Dr. Perdigao

Download 26.32 Kb.
Date conversion17.01.2017
Size26.32 Kb.

Fall 2013

Dr. Perdigao

class time: M W F 4:00 pm

office hours: M W 10:45-11:45 am; M 5:00-6:00 pm

and by appointment

office: 626 Crawford

phone: 321-674-8370

email: lperdiga@fit.edu

website: my.fit.edu/~lperdiga
Required Texts:

Michael Meyer, The Bedford Introduction to Literature, 10th ed. (Bedford/St. Martin’s; ISBN: 9781457634826)

Jeffrey Eugenides, The Virgin Suicides (Picador; ISBN: 9780312428815)

In this course, we will examine various literary forms—fiction, poetry, drama, and film—with a focus on issues of identity. We will investigate how writers represent the self, how they use language to articulate race, class, gender, and sexual orientation, and, ultimately, find meaning. As we explore the relationship between language and identity, we will examine how memory reconstructs experience and revises the notion of the self. In your papers, you will draw on the connections between the works, using different approaches to better understand what is at stake in each of these works of self-discovery and “othering.” As readers and writers, we will look at what these literary worlds tell us about our own lives and how we see ourselves.

Policies and Procedures


First essay 20%

Second essay 20%

Third essay 20%

Presentation 10%

Quizzes 10%

Final exam (Monday, December 9 from 8-10 am) 20%

Each essay consists of 3-4 pages written in MLA format and includes a works cited page. All essays must be typed; use a standard 12-point font (about 250-300 words per page). Essays are due at the beginning of class on the due dates. Students are required to submit their papers to www.turnitin.com on the assigned date; failure to submit the paper to turnitin.com on the due date and/or turn in the hard copy in class on the due date could lead to a failure of the assignment. Our class ID is 6773626 and the password is Fauxlivia.
For the presentation, you will select a text to present to the class, a text that connects with/expands on issues we have discussed this semester. Consider offering this text as an addition to the syllabus, a “recommended” reading for COM 1102: Writing about Literature. This text might be a short story, a poem, a play, a song, a film, a television episode, a piece of artwork—anything that represents one or many of the issues that we have discussed. You will have 10-15 minutes (for an individual or a pair) to present your text, your “lesson” (a way of reading it/offering connections to other texts), to the class. If you select a scene from a film, keep the scene to about 5 minutes so that you have time to discuss your close reading. The text that you select may directly connect to one of the works we have discussed or more broadly speak to a larger theme.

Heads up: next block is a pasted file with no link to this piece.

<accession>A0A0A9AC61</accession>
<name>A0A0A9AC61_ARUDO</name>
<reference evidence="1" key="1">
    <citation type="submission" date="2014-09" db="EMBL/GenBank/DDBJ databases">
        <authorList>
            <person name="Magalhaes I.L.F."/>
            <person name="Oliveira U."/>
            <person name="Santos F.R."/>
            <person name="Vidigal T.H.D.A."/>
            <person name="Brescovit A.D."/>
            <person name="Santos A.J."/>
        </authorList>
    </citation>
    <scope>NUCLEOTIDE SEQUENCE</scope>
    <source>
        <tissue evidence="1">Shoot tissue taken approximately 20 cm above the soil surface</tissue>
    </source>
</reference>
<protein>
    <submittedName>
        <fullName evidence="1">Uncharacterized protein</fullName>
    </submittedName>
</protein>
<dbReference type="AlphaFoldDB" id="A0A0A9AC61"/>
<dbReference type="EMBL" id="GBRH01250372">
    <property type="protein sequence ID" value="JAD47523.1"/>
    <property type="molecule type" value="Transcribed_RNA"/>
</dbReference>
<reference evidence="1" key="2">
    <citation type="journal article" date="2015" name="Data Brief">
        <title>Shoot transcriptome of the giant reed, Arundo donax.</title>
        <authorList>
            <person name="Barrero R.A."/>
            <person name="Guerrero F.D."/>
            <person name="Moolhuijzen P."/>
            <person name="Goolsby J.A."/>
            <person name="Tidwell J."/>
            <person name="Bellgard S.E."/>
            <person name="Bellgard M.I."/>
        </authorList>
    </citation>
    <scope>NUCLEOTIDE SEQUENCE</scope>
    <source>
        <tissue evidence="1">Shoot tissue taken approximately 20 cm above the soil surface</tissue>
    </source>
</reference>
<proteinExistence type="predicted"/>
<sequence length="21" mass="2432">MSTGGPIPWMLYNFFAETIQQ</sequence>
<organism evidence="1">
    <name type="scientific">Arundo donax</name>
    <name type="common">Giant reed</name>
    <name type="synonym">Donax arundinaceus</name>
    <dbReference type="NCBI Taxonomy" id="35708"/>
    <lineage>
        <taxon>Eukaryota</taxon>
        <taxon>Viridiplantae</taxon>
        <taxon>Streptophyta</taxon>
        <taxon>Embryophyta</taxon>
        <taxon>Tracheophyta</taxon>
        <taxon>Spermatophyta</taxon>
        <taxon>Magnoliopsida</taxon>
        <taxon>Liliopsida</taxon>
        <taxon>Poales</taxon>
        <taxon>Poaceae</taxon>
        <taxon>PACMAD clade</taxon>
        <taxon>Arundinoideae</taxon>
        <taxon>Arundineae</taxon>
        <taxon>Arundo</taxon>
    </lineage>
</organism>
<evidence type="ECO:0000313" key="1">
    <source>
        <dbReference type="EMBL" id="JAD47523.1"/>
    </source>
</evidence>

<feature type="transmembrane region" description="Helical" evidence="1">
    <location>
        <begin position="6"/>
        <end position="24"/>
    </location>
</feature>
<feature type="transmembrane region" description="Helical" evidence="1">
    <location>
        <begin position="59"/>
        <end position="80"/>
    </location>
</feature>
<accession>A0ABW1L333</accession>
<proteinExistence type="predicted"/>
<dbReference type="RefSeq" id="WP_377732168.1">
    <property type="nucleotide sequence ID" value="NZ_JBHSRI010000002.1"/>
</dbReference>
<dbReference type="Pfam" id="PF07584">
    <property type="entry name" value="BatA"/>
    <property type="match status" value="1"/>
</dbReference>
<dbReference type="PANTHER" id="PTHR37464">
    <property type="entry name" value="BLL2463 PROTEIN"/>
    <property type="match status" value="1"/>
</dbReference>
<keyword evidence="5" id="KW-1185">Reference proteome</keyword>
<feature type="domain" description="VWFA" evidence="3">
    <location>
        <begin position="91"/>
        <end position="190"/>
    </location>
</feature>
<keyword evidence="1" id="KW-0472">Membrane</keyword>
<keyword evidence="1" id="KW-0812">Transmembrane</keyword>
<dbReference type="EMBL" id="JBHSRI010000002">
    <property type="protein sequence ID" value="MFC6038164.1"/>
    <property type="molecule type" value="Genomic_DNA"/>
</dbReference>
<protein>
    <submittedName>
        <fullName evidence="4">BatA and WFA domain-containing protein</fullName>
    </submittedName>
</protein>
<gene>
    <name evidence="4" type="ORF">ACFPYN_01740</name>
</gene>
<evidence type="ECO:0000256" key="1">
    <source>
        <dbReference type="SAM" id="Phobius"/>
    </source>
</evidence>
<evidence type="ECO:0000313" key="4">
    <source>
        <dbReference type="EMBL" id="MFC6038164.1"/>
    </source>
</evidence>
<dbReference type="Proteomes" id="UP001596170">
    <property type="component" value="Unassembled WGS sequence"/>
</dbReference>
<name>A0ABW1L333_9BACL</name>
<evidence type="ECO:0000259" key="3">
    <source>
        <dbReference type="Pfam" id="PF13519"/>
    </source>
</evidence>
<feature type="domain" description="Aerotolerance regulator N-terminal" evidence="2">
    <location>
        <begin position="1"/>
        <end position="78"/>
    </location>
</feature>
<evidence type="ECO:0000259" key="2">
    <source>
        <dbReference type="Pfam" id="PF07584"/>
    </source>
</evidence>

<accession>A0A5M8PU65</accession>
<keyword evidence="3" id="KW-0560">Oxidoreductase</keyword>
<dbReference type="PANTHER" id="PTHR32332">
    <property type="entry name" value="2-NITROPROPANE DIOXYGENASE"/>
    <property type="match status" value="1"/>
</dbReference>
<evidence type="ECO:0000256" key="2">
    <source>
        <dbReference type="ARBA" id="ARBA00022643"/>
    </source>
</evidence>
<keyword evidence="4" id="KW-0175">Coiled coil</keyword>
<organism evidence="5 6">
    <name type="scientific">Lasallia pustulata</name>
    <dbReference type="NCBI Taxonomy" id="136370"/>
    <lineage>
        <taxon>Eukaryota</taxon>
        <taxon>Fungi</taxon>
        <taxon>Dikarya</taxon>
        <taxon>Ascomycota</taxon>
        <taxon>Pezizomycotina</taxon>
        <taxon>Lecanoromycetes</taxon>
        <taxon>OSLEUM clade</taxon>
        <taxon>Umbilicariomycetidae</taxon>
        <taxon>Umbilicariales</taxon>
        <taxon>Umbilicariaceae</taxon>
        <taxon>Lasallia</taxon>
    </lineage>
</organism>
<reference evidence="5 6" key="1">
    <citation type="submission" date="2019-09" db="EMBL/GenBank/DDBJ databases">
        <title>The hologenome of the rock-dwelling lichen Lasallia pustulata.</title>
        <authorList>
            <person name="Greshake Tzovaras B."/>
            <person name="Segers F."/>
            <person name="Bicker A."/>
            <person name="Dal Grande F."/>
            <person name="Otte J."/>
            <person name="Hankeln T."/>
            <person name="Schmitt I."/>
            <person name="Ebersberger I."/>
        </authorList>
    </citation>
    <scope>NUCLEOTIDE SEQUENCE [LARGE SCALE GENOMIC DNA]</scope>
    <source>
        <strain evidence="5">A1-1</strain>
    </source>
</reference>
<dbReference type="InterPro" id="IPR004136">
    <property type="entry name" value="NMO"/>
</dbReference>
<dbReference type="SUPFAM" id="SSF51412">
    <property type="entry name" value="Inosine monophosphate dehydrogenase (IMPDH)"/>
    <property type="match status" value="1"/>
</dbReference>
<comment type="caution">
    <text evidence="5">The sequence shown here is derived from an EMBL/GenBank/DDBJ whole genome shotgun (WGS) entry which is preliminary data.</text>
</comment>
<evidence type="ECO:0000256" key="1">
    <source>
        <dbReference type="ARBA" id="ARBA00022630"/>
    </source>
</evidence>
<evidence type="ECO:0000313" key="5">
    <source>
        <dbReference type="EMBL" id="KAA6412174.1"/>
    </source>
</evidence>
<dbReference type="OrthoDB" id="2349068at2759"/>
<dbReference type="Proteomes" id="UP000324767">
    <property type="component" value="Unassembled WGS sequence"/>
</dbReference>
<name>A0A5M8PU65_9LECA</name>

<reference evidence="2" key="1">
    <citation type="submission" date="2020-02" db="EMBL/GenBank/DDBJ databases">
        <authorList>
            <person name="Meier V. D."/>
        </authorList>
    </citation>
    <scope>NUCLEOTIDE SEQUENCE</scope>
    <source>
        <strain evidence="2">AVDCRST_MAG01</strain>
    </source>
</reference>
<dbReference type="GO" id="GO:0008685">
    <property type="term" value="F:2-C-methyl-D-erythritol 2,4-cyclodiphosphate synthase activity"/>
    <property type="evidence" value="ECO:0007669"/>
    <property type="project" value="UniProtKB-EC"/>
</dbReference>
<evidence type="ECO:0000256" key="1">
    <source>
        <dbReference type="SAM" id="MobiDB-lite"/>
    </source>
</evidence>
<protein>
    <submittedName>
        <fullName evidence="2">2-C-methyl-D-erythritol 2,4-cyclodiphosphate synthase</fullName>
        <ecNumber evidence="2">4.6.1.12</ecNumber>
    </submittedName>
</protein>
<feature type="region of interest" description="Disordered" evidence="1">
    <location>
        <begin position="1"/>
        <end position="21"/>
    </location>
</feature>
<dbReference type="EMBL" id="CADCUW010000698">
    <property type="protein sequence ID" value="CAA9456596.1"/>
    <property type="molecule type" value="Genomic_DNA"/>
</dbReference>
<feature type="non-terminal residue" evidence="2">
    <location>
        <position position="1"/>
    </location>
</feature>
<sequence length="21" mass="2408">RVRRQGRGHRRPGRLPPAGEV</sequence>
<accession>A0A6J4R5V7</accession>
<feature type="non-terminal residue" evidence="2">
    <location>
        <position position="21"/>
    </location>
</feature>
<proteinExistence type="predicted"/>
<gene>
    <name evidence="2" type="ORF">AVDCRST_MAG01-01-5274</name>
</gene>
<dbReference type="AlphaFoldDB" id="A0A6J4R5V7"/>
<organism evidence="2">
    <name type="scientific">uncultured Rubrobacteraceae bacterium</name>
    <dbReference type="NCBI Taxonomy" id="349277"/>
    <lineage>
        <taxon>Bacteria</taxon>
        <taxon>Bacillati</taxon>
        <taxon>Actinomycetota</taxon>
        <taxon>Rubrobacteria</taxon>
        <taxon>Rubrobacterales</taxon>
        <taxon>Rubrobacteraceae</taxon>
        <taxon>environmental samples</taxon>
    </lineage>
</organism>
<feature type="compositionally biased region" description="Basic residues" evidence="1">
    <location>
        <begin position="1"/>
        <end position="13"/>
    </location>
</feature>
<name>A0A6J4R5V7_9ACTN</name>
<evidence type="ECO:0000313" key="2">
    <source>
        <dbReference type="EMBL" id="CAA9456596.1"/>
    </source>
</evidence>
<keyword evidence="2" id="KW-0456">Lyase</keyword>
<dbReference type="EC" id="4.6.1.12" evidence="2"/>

A quiz will focus on the assigned reading(s). As regular attendance is mandatory, make-up quizzes are unlikely.

Academic Dishonesty will be handled in accordance with Humanities and Communication Department policy. Cheating and plagiarism will result in failure of assignment and/or failure of course and will be reported to the Dean of Students and recorded in your permanent student file. Dishonest conduct may lead to formal disciplinary proceedings. Be certain that you are familiar with Florida Tech’s academic dishonesty policy (http://www.fit.edu/current/documents/plagiarism.pdf).

Cell phone policy: If your phone rings, if you try to make an outgoing call or text messages are sent or received (translation: basically any variation of playing with your phone when you should be paying attention), you are responsible for bringing pizza (or an acceptable alternative) to the following class.
Attendance is required. Absenteeism and tardiness will adversely affect your final grade. If you miss more than 10% of the classes, you run the risk of failing the course. You are responsible for all of the work that you miss.

8/19 Introduction